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HALtheAI
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RE: Transasia ATR-72 Crashes In Taipei - Part 2

Fri Feb 06, 2015 11:37 am

Quoting timpdx (Reply 146):
Why would the air safety board of Taiwan be so quick to release the data? And data that seems to be damning to the crew?

Well if the ASB is fairly certain it was pilot error, they might want to release that information to the public ASAP so they don't stop flying on all the other ATRs Taiwanese operators own.
 
LTC8K6
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RE: Transasia ATR-72 Crashes In Taipei - Part 2

Fri Feb 06, 2015 11:46 am

 
xdlx
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RE: Transasia ATR-72 Crashes In Taipei - Part 2

Fri Feb 06, 2015 11:47 am

Memory items on MULTI Engiene failures........IDENTIFY, VERIFY( before chosing wrong engine) , ..then Feather or secure failed engine.
 
LTC8K6
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RE: Transasia ATR-72 Crashes In Taipei - Part 2

Fri Feb 06, 2015 12:10 pm

"At the press conference, it was also revealed that the turboprop previously had a faulty left engine which was replaced in Macau."

http://www.flightglobal.com/news/art...our-minutes-after-take-off-408675/

Could they have been primed by the left engine replacement to think that it was the one that failed?
 
Backseater
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RE: Transasia ATR-72 Crashes In Taipei - Part 2

Fri Feb 06, 2015 12:35 pm

The world may be globalized but truth seems to have trouble reaching every one quickly.
15 minutes ago, the primary national news program out of Paris on France 2 commented the Air Asia video with:
"MAYDAY, MAYDAY, MAYDAY Engine flameout" followed by the translation "Engine on fire".
I guess someone thought that the "flames were coming out"!  
 
rfields5421
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RE: Transasia ATR-72 Crashes In Taipei - Part 2

Fri Feb 06, 2015 12:41 pm

Quoting timpdx (Reply 142):
Why is the flight data coming so quick compared to the Air Asia crash?

Different countries - different laws - different investigative agencies. And as noted by a forum member - a political figure trying to enhance his standing by leading data.

But the main reason the Air Asia data was delayed was due to the delay in finding the FDR/CVR and the need to special precautions in opening them after salt water immersion for several days.
Not all who wander are lost.
 
zrb2
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RE: Transasia ATR-72 Crashes In Taipei - Part 2

Fri Feb 06, 2015 1:24 pm

People tell me that many pilots nowadays are basically "system managers". Seems like when something goes wrong like in this case, or a stick shaker goes off...there's just panic and not enough time to assess the situation from a "keep the plane flying" perspective. Poor decisions are made. I suppose it's easy to sit here after the fact and make all the right calls and assessments. Just tragic when people lose their lives over this.
 
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Navigator
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RE: Transasia ATR-72 Crashes In Taipei - Part 2

Fri Feb 06, 2015 1:35 pm

Quoting teme82 (Reply 149):
So it seems that this accident is pilot error. They turned engine #1 off shortly after engine #2 failed.

So sad.

Quoting xdlx (Reply 152):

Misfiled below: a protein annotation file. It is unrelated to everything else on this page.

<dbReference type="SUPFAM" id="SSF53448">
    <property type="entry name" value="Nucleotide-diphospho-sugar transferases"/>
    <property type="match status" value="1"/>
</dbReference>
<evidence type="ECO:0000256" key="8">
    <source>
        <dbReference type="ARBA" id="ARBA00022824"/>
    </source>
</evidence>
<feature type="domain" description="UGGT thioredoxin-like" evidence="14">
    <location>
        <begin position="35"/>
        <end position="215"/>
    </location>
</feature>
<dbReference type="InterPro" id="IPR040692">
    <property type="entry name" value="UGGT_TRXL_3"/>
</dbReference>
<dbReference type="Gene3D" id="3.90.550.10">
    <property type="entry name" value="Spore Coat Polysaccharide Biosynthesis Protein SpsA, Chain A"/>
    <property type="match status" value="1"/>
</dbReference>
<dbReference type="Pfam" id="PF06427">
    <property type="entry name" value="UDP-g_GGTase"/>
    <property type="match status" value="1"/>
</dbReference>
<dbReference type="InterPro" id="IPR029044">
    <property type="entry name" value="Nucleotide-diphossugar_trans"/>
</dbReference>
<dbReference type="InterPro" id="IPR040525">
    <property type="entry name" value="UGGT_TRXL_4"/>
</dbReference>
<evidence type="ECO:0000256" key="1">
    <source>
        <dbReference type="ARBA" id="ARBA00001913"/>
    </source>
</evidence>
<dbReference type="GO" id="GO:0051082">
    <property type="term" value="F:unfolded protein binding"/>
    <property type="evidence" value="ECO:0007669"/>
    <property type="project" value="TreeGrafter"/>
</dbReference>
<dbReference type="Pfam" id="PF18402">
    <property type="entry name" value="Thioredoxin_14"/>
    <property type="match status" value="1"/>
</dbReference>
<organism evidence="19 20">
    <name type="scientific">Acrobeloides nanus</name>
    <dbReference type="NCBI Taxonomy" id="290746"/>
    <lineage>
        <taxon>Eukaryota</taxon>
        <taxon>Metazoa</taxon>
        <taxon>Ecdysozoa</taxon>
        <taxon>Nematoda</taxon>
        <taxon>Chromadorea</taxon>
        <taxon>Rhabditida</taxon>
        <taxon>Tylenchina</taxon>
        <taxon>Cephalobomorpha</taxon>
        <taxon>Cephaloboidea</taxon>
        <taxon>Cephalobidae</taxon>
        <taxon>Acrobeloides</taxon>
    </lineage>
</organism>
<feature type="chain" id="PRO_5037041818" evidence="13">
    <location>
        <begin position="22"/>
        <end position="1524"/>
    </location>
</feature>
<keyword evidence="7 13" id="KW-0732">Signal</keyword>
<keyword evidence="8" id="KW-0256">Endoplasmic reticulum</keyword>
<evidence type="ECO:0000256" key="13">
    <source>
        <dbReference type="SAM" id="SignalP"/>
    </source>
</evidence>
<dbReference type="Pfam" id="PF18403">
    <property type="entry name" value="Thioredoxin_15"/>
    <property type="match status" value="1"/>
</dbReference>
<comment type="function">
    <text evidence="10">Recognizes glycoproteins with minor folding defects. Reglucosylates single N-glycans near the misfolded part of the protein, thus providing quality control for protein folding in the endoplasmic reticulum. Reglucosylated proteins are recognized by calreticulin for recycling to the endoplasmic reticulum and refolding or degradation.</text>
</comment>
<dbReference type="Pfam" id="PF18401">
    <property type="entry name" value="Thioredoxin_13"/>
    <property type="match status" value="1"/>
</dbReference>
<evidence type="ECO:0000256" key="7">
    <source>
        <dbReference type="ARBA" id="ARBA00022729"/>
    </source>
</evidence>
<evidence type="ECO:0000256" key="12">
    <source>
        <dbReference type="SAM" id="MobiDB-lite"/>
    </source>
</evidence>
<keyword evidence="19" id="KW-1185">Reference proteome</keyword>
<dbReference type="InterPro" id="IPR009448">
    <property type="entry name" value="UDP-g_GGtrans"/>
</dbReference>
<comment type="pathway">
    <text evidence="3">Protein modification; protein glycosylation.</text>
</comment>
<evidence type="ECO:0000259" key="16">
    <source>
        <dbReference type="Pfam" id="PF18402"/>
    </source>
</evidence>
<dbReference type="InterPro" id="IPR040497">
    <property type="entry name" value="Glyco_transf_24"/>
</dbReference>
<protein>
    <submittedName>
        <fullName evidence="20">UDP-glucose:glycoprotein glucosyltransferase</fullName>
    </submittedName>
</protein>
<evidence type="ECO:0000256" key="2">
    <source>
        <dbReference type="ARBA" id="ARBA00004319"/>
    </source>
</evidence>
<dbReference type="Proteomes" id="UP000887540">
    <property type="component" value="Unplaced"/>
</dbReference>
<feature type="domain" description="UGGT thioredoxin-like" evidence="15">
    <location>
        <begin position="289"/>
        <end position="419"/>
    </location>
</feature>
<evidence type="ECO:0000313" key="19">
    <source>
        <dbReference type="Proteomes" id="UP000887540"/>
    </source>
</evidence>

Memory items on MULTI Engiene failures........IDENTIFY, VERIFY( before chosing wrong engine) , ..then Feather or secure failed engine.

Seems like pilots failed in a very basic engine failure procedure.
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Rara
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RE: Transasia ATR-72 Crashes In Taipei - Part 2

Fri Feb 06, 2015 2:04 pm

Quoting Navigator (Reply 157):
Seems like pilots failed in a very basic engine failure procedure.

Is that so.   Yesterday they failed in a very basic one-engine flying procedure. Let's see what transpires next.
Samson was a biblical tough guy, but his dad Samsonite was even more of a hard case.
 
ukair
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RE: Transasia ATR-72 Crashes In Taipei - Part 2

Fri Feb 06, 2015 2:06 pm

during press conference Mr Wang from Taiwan's Aviation Safety Council can be heard to say the No.1 engine cut off at 53 minutes and 29 seconds, you would think they would get someone who could speak basic english, come on people have died here

http://www.bbc.co.uk/news/world-asia-31162351
 
cloudsome
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RE: Transasia ATR-72 Crashes In Taipei - Part 2

Fri Feb 06, 2015 2:09 pm

Any updates on the third pilot? Some sources say he(?) was in the cockpit jumpseat as a "pilot-in-training", other that he was an instructor. I guess it's most likely he was just non-rev with no duties on this flight.

The regular pilots on this flight had 12 000 hours together, adding the third pilot present makes it 28 000 hours (even if a pilot off duty shouldn't interfere, it probably made for a better outcome at the "Gottröra crash", SK Flight 751). That's a lot of experience and yet they mix up which engine is which? Or did one of them panic? CVR is probably dreadful to hear, especially since it seems they did get the working engine started at the very last minute....
 
11marie11
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RE: Transasia ATR-72 Crashes In Taipei - Part 2

Fri Feb 06, 2015 2:24 pm

Telegraph.UK is reporting that the pilot told the airlines before flight that he was concerned about the engine and asked for a full system check and they rebuffed him. He also logged it. If that is the case, even if there was pilot error, the airlines set him up. The Air asia flight 8501 also had computer issues in the months before. How often does this happen in the US and Canada? Do they make the pilots fly even if the pilots have concerns? People have died. This is a horrible thing.